Sunday, August 17, 2008


I was just looking out at the cement plant across the field from our beautiful view, and noticing how lovely it glows in the darkness. It is white with a light on top and the area around it is illuminated. And it is set so prettily in its green field among the trees it made me think of my month in Charleston -- that cluster of mountains and steel buildings, bridges and lights, all set on the river, co-existing like radically different siblings that somehow all fit in the family. I remember driving the interstate every morning as the early morning fog was still rising from the valleys, and the sun was peeking over the hills. It was so beautiful. I had my coffee and would listen to U2s "Arms Around the World."

I remember visiting the riverside a few times, a beauty I didn't fully appreciate until I moved to Huntington where they had walled off the river. I remember, of course, excursions to Taylor books downtown, one of the many crowded shops set on cobblestone, where Nathan and I would sit over tea or wine amid the books and clustered mismatched couches and chairs.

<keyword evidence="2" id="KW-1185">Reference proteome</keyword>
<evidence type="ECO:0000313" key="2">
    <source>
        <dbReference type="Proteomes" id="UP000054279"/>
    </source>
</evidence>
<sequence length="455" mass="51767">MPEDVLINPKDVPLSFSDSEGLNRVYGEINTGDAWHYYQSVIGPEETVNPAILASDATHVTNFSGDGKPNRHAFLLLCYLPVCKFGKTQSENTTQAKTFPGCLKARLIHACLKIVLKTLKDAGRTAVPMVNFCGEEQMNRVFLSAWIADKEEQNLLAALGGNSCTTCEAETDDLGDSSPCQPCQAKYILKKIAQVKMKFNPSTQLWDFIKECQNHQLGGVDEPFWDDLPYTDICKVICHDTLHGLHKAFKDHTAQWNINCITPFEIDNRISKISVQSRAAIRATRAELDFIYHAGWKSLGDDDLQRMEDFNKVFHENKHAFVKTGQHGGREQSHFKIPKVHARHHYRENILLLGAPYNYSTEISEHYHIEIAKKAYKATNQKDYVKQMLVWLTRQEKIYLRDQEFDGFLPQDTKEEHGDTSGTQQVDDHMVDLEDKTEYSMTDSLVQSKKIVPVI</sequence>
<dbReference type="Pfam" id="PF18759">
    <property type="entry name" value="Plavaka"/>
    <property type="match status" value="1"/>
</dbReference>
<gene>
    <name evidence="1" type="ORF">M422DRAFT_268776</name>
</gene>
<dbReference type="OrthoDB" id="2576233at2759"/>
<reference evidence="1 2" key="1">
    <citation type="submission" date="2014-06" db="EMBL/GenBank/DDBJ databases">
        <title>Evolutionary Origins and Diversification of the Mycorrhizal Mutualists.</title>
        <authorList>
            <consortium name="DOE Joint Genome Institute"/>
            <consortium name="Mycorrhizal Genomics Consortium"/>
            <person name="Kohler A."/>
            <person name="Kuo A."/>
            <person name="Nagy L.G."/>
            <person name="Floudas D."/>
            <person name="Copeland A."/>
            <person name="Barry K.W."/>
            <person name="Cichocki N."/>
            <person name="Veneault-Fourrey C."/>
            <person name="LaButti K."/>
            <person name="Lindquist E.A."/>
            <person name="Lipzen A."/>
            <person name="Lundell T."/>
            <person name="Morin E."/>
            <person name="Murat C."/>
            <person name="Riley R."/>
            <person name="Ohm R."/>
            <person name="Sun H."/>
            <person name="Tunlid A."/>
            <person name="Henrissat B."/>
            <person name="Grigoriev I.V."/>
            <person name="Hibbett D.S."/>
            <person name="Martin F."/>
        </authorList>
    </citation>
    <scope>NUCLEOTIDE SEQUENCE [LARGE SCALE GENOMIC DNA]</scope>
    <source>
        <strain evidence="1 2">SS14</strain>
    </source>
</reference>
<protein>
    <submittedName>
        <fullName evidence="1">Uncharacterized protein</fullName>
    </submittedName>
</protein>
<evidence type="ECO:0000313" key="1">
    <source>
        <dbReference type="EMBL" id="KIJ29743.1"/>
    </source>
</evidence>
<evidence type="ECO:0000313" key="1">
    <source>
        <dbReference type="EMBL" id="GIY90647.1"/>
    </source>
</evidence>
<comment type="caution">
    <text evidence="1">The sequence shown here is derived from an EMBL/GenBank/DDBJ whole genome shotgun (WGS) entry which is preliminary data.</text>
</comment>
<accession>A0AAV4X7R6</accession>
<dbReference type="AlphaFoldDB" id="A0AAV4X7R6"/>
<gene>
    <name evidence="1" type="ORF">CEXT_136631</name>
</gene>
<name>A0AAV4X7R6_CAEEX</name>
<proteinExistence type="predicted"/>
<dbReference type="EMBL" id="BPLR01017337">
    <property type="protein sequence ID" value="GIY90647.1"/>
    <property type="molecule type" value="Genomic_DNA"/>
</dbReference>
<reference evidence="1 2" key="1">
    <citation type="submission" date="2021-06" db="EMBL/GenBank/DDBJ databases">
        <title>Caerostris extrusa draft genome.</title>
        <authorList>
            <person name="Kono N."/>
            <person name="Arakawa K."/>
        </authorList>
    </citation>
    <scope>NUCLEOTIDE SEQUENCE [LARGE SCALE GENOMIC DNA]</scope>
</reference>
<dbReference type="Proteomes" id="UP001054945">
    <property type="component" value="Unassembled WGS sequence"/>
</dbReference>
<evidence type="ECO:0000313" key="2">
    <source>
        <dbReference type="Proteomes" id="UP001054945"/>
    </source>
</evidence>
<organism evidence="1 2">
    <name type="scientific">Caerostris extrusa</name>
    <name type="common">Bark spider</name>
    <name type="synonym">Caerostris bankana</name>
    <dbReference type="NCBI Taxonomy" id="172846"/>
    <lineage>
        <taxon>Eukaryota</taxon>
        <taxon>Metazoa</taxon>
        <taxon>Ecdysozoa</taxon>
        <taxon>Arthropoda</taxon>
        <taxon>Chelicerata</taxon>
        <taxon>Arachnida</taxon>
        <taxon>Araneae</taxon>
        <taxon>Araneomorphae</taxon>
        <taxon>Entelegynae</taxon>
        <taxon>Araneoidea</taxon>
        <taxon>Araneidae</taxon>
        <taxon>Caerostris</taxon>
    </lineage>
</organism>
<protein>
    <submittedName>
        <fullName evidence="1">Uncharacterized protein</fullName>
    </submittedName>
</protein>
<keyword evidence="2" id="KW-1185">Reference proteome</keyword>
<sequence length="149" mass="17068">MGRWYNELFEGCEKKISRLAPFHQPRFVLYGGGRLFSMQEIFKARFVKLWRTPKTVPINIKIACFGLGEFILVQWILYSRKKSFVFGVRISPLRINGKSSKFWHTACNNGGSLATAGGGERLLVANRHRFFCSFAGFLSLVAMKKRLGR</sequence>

I remember working at the capitol building with Frances and the other girls in the Vital Statistics office. Brenda is the only other name I remember. But there was the serious, spiritual black lady, and the smoker, who always liked to me to go out with her while she smoked. Frances and I hit it off with everyone so well that when our one month as temps was up, they all threw us a going-away party. Good grief. We photo-copied our faces on the Xerox machine and exchanged addresses. And I, regretfully, lost hers and have never been able to find her since.

It's funny how the best memories, like this one, are often of a time when I wasn't really being productive, I wasn't working on a long-term goal. I was working a mindless, low-paying job and simply trying to stretch the time as thin as possible before I returned to Kentucky. I never suspected that brief month would be one I would look back on so fondly. I just wish I had savored Charleston a little more, because it would be years after I left that I would look back and realize how beautiful it all was.

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